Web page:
He knew enough to know what Moloch was, Moloch’s relation to the Jews, and Moloch’s meaning as a worshiped idol. It wasn’t like he stumbled upon it.


36 posted on 06/16/2013 9:49:09 PM PDT by struggle
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To: ckilmer

Yeah, I have a lot of students ask me if Whitman was gay. I tell them he was omnisexual, and that modern gays wouldn’t understand what that means.


37 posted on 06/16/2013 9:51:11 PM PDT by struggle
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To: ansel12

Fine, roger that, Chief.

Regrettable personal life choices absolutely taint and invalidates an artist’s art, so obviously it follows that unless I utterly reject the validity of someone’s art, then that must mean that I agree with every single thing they do and say in their personal life.

So, in my own case, because I’ve been called a useless, whiny Gen X loser, absolutely nothing I have ever written has any value whatsoever.


38 posted on 06/17/2013 3:48:57 AM PDT by Kriggerel ("All great truths are hard and bitter, but lies... are sweeter than wild honey" (Ragnar Redbeard))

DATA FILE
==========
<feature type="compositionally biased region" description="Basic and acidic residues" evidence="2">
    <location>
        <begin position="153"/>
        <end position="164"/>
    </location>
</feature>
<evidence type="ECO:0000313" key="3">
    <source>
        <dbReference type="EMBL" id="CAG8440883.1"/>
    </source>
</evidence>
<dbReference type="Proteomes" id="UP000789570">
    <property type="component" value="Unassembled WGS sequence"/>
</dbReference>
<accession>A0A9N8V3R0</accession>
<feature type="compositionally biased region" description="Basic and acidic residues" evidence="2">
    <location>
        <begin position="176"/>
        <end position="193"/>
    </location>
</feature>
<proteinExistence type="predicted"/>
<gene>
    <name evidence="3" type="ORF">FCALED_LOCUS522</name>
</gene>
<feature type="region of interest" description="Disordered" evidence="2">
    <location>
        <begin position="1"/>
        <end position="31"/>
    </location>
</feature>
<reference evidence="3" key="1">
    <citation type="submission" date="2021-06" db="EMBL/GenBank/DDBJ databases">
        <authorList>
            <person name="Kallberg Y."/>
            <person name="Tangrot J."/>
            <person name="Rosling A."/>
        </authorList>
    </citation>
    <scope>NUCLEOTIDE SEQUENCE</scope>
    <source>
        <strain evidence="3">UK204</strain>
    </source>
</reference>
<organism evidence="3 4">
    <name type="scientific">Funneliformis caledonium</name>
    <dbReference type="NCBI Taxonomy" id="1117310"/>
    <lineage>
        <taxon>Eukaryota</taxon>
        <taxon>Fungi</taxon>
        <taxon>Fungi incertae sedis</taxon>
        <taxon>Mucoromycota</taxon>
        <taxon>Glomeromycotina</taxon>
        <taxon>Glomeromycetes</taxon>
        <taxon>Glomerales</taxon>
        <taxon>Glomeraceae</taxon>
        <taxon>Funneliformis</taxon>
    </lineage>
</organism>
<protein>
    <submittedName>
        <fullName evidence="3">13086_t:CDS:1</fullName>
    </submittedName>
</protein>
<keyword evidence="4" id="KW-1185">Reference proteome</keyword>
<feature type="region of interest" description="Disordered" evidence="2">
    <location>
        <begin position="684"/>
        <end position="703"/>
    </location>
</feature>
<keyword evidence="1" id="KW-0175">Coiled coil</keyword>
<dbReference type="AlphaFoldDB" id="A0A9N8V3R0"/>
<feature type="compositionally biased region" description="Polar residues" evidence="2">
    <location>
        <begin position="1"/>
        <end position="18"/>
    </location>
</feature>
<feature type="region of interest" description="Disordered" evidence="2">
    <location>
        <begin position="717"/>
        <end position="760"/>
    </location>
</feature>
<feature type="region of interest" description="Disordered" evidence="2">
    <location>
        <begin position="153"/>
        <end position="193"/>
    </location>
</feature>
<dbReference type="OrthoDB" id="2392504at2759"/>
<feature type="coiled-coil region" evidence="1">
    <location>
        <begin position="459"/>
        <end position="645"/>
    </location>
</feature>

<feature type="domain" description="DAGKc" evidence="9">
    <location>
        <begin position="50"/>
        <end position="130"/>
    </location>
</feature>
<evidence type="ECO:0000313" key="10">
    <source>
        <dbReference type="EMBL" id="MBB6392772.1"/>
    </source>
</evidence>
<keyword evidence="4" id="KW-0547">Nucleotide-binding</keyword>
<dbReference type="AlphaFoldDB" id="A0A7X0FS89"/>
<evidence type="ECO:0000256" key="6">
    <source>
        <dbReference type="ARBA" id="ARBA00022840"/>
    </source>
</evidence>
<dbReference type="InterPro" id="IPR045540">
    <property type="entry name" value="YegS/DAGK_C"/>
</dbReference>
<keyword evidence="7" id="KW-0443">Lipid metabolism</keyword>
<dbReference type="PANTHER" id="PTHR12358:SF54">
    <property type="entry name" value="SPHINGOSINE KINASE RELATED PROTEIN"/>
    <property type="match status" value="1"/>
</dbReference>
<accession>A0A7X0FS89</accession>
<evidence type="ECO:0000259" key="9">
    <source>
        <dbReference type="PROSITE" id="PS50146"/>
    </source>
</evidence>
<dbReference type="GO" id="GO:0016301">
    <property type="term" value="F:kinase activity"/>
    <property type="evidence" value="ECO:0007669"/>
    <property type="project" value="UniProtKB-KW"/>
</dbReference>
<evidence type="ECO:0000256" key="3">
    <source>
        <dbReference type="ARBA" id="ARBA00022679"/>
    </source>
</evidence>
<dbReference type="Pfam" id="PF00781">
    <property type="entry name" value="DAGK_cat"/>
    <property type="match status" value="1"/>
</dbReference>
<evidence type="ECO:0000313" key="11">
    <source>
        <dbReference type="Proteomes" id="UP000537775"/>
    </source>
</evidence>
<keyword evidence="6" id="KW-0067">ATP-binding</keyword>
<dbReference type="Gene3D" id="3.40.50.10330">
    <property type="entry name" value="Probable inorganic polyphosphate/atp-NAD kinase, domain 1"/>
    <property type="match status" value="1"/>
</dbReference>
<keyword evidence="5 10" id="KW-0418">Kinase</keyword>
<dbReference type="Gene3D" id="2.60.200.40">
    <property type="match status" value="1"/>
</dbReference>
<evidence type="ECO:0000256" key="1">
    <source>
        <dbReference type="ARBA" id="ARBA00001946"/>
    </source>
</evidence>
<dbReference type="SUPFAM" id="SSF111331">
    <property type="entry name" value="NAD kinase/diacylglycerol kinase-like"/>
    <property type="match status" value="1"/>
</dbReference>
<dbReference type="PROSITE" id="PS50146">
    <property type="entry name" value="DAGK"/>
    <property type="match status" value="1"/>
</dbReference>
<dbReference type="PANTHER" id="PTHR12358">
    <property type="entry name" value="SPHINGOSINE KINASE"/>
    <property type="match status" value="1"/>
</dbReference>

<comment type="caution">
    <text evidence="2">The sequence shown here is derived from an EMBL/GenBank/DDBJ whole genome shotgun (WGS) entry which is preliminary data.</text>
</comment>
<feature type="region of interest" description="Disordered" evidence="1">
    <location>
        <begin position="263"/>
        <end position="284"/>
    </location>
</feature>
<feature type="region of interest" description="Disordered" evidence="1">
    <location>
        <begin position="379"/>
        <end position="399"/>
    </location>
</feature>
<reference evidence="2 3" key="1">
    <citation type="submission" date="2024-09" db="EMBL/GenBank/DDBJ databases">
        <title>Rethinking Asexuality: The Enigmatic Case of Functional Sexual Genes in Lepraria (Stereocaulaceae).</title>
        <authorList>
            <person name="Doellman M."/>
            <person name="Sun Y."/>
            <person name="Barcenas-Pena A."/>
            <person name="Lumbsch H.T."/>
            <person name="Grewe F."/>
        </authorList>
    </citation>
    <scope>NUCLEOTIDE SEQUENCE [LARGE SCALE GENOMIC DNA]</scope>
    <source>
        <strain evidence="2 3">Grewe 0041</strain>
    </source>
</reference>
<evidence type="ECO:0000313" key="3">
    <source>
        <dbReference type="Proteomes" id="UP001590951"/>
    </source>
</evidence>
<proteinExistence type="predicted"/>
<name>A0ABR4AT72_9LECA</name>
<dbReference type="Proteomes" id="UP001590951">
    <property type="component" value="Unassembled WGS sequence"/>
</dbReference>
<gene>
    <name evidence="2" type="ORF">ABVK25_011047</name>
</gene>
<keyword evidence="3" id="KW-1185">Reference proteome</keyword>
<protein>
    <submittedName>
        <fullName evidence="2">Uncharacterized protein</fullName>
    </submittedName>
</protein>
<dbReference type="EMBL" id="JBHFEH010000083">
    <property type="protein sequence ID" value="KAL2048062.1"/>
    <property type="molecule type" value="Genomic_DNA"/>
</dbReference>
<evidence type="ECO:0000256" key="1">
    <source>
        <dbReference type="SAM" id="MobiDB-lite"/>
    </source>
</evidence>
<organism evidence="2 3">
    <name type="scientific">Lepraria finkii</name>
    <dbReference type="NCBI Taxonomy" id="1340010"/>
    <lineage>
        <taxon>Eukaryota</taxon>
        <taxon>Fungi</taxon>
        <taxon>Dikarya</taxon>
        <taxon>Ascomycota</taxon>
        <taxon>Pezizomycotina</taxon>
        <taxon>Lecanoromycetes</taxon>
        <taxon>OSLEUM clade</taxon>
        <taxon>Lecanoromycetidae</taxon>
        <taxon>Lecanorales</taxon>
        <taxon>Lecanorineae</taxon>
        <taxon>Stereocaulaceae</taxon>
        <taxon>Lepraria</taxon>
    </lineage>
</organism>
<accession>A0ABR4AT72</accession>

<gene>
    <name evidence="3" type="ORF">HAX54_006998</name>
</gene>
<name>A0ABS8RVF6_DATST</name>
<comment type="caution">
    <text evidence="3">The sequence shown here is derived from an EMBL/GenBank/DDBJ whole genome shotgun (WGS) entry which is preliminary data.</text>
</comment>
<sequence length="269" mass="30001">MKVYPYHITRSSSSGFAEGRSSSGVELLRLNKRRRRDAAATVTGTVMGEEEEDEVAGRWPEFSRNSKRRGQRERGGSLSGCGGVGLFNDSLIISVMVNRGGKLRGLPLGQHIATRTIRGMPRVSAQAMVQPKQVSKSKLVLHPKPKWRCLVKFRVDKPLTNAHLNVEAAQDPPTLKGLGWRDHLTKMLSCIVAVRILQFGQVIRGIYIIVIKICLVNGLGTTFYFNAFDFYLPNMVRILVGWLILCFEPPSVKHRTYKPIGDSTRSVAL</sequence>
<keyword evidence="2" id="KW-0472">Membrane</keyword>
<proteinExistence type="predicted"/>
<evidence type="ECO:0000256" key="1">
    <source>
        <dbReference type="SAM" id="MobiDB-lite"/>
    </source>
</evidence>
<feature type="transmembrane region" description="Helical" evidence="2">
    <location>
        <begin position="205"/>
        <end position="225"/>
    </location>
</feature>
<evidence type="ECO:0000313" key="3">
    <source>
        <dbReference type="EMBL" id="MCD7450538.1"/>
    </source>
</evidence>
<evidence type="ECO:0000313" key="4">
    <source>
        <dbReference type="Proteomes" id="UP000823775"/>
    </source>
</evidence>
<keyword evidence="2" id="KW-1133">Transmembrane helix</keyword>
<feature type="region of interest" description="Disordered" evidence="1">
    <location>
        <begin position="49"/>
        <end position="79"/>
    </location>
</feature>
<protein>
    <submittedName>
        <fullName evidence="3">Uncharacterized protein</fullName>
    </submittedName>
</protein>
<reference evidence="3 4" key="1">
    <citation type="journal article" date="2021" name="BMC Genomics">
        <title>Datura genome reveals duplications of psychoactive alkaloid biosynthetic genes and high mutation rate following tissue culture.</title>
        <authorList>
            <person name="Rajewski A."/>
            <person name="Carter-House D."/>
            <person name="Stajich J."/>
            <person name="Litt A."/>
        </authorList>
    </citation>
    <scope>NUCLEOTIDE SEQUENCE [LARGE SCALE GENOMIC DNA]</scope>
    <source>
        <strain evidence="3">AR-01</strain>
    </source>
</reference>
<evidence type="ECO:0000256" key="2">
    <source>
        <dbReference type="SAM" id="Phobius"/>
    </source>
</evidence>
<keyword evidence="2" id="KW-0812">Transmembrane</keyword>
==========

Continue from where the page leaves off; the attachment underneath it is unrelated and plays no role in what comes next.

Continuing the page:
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To: struggle

Yeah, I have a lot of students ask me if Whitman was gay. I tell them he was omnisexual, and that modern gays wouldn’t understand what that means.
...........
hell I don’t even know what omnisexual is.


39 posted on 06/17/2013 4:16:07 AM PDT by ckilmer
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To: struggle

He knew enough to know what Moloch was, Moloch’s relation to the Jews, and Moloch’s meaning as a worshiped idol. It wasn’t like he stumbled upon it.
...........
True, but he submitted to Moloch.

The twin abominations of the caananites that drew God’s wrath were human (child) sacrifice and homosexuality. Even still the Jews from time to time stepped over the line and took up the abominations of the caananites. when they did — they drew God’s wrath.

and justly.

Heck even the Romans were grossed out by the caananite colony of carthage.


40 posted on 06/17/2013 4:24:53 AM PDT by ckilmer
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To: ckilmer

>> hell I don’t even know what omnisexual is.

The guy describes blades of grass sensually.


41 posted on 06/17/2013 7:08:36 AM PDT by struggle
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To: ckilmer

>>He knew enough to know what Moloch was, Moloch’s relation to the Jews, and Moloch’s meaning as a worshiped idol. It wasn’t like he stumbled upon it.